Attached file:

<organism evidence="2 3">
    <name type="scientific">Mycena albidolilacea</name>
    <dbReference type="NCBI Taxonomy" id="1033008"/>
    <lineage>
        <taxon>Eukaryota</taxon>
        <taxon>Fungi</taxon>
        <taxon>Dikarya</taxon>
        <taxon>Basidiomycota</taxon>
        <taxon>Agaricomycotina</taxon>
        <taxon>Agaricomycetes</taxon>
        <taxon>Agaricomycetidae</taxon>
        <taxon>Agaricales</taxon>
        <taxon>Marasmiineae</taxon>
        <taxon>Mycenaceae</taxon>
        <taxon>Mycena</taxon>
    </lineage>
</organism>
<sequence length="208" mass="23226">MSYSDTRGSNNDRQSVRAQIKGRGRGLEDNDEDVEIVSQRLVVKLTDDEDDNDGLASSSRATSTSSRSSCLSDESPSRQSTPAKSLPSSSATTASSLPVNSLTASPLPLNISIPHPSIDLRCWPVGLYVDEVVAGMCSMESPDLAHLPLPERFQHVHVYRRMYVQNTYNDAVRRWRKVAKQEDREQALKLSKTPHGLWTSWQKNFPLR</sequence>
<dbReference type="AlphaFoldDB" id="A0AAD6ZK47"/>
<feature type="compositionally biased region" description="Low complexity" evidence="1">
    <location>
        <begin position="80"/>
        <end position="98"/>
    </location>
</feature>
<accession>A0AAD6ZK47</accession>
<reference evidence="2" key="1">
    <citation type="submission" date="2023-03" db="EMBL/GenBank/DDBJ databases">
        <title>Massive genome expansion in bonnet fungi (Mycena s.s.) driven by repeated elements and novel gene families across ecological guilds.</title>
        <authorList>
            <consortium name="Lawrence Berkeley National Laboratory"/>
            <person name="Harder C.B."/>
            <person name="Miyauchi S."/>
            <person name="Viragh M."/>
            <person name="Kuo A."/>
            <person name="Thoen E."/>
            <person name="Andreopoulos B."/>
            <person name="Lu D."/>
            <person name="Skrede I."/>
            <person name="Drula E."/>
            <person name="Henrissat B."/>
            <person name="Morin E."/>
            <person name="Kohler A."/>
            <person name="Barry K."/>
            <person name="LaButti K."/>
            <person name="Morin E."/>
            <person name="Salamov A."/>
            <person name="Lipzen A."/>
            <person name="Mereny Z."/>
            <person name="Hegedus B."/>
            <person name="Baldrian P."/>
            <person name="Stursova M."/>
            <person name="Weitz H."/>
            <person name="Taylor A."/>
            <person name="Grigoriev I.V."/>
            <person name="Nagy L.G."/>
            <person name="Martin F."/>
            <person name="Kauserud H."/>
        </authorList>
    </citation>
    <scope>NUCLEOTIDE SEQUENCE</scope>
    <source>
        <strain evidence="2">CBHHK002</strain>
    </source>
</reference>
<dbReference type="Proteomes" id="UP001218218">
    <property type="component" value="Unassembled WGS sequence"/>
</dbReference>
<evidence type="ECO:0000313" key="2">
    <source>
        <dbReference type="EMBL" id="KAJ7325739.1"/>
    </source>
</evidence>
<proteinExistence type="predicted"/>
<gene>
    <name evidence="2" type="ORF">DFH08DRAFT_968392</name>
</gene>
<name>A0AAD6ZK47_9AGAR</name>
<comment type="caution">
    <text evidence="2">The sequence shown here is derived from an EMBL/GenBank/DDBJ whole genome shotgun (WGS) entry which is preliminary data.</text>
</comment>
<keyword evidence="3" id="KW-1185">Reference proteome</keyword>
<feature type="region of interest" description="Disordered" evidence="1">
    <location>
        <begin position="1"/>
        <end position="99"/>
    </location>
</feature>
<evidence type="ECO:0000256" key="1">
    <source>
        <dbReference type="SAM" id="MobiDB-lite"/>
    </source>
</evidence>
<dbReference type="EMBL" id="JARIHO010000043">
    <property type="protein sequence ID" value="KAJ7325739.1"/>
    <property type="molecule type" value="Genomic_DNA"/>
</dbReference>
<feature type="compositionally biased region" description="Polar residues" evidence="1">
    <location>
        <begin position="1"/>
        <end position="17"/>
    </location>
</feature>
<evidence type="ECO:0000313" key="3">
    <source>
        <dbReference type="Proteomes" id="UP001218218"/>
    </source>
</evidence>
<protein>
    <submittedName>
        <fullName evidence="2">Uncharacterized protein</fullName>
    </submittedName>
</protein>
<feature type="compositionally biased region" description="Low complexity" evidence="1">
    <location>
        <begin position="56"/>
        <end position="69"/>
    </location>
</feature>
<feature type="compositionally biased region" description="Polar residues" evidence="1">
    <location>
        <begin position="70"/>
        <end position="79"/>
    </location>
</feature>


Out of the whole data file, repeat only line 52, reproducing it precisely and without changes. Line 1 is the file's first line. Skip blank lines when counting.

            <person name="Stursova M."/>